When we probe a bit further, we find that the question turns on what the practice uses as their definition of an active patient. We’re in favor of a 12-month or 18-month timeframe. We use each of these timeframes in different circumstances. In both cases we look at the elapsed time since there was a transaction (any transaction) on the patient’s file.

It turns out there are still practices that are using an indefinite or default timeframe. The practice considers an active patient to be any patient not marked as inactive or deceased. To these practices we ask the question: “Can you predict how many patients you will see (or, how much revenue you’ll generate) from patients who haven’t visited your practice in more than 18 months?

The answer: “No. No we can’t.”

The reason is that by the time you get to a 19th month, that patient is no longer a preventive care or wellness patient. You may see them again, but it will be when there’s a real health issue.

The case for a 12-month active patient timeframe

There are good reasons to consider as active any patient with a transaction on their file in the last 12 months. This is useful when answering a question like: “How many – or what percent – of my active patients had a wellness exam (or blood test, or dental prophy, etc.)?” In these cases, a 12-month number helps you look at rolling 12-month trend lines, spot seasonality, and avoid potential double-counts.

The case for an 18-month active patient timeframe 

This is our favorite timeframe for gauging practice health and taking real action. Here’s why. There are pet owners who, with the best intentions, plan to bring their pet to the vet every 12 months…but they don’t. The visit leaks to 14 months or more. A 12-month definition of active patient considers these otherwise conscientious pet owners as inactive or lapsed. The 18-month definition gives practices enough time to take action and ensure that the patient doesn’t actually lapse.

And it’s this activity, focusing on lapsing patients, that leads to an important conversation about classifications and ultimately helps grow your active patient count.

– Look at your active patients from an 18-month perspective. While it increases your count, it also gives additional time for clients to bring their patients in.

  1. Classifying active patients


[bctt tweet=”When working on retention and patient growth initiatives, you should measure both your current patients and lapsing patients. We treat these two groups differently.”]

Active Patients = Current Patients + Lapsing Patients

A current patient is any patient for which there is a transaction in the practice (any transaction) in the last 0 – 13 months. A lapsing patient is any patient for which the last transaction was 14 – 18 months ago. Active patients equal the sum of your current and lapsing.

Consider these two practices:

Practice A:

A practice with 73% current patients

Practice B:

A practice with 56% current patients

Of all patients seen in the last 36 months, Practice A has 17% more patients that they’ve seen in the last year. We generally like to see current patient counts in the high sixty percent or low seventy percent range and lapsing patient counts at less than 10%.

Understanding and focusing on their lapsing patients has proven extremely effective in:

– Increasing current patient count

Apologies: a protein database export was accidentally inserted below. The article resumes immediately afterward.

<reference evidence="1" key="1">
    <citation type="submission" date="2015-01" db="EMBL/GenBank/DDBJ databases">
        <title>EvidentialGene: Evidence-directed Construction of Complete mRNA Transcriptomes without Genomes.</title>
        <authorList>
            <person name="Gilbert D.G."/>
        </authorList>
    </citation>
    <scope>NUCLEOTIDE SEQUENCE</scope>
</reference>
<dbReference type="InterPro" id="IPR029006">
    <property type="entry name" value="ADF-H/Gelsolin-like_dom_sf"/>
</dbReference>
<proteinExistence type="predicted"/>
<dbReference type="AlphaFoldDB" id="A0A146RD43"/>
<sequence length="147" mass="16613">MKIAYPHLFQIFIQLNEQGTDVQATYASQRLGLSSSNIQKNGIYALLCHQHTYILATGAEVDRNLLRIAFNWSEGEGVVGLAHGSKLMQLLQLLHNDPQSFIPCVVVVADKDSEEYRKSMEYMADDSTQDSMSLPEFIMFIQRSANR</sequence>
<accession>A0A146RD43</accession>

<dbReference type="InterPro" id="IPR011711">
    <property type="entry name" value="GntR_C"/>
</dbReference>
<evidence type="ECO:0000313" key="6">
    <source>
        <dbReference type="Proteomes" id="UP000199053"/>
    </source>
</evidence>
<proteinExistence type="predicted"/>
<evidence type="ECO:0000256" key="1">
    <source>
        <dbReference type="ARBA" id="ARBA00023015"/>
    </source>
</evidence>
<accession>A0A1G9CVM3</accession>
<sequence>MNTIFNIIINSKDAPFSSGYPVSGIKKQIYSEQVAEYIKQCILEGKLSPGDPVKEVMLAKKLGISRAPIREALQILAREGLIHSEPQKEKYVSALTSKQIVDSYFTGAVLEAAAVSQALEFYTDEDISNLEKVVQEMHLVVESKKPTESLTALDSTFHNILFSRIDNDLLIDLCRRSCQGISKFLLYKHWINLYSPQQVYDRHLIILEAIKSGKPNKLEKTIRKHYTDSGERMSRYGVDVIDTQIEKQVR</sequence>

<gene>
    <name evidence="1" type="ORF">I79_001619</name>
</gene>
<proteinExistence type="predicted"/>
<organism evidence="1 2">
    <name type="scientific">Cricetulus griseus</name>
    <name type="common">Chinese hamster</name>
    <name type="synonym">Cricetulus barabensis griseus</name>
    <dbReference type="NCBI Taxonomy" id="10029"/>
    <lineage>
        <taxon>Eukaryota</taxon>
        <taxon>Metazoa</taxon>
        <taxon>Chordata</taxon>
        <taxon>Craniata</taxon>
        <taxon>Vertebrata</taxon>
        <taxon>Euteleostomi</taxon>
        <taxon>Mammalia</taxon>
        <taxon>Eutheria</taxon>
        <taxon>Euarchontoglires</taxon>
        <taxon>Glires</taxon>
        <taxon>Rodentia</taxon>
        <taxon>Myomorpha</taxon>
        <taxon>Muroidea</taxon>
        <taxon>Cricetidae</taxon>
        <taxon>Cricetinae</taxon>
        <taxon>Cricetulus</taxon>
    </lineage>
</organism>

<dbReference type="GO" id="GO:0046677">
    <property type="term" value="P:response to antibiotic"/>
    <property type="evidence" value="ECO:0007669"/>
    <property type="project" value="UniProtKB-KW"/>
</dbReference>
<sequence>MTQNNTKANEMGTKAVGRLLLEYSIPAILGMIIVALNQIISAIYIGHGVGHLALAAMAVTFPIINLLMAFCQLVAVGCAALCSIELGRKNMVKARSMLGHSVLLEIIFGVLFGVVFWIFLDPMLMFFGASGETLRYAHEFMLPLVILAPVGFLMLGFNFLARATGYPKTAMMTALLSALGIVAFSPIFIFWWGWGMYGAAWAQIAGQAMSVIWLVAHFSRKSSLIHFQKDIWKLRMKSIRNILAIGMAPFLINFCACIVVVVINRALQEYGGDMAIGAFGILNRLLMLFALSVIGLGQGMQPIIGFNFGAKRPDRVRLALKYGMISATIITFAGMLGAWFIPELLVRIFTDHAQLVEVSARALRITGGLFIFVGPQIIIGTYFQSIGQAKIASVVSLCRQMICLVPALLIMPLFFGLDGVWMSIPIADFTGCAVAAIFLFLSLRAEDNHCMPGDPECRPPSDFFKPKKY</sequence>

– Decreasing lapsed patients
– Actively minimizing or closing a potential hole in the practice.

– Split your active patients into current patients and lapsing patients
– Actively manage your lapsing patients by:– Calling them to reactivate them
– Setting up a reactivation stream of emails to engage them
– Cleaning up your data to ensure that they should in fact be considered ‘active

In summary

Measuring and managing your practice’s active patient count is a highly effective way to understand your practice’s performance. There are three important topics to help you manage active patients like a Well Managed Practice:

  1. Calculate your active patient count including all inflows and outflows. Don’t forget to add reactivated patients and subtract lapsed patients from your active patient counts. This is a more accurate picture of what’s really happening in your practice.
  2. Pick a timeframe. When comparing your performance over a time-period for a particular product or service area, use the last 12-months as your timeframe. For a broader, more accurate view of your active patient count, look at patients with a transaction on file in the last 18 months.
  3. Include current and lapsing patients in your definition active patients. This distinction focuses your practice on making sure that lapsing patients stay current and don’t become lapsed after the 18-month mark.

[bctt tweet=”By proactively managing your active patient count you can spot disturbing trends and get a true sense of whether your practice is expanding or contracting (and at what rate).”] You can also take action to make sure that there aren’t any holes in your practice.

Ready to take action? Check out RETRIEVER — an automated email program that helps you reach lapsing patients who have had no transactions in your practice for 14, 16 and 18 months – without lifting a finger.

This article on the importance of understanding your active patient count first appeared in the 2015 edition of “Benchmarks 2015: A Study of Well-Managed Practices” published by Wutchiett-Tumblin and Associates in conjunction with Veterinary Economics.

Martin Traub-Werner is the dedicated founder of VetSuccess. His number one focus is providing the most value possible to VetSuccess members – and he loves to talk data so don’t hesitate to contact him.

This blog has been updated and was originally published on December 19, 2015

Martin Traub-Werner

Martin Traub-Werner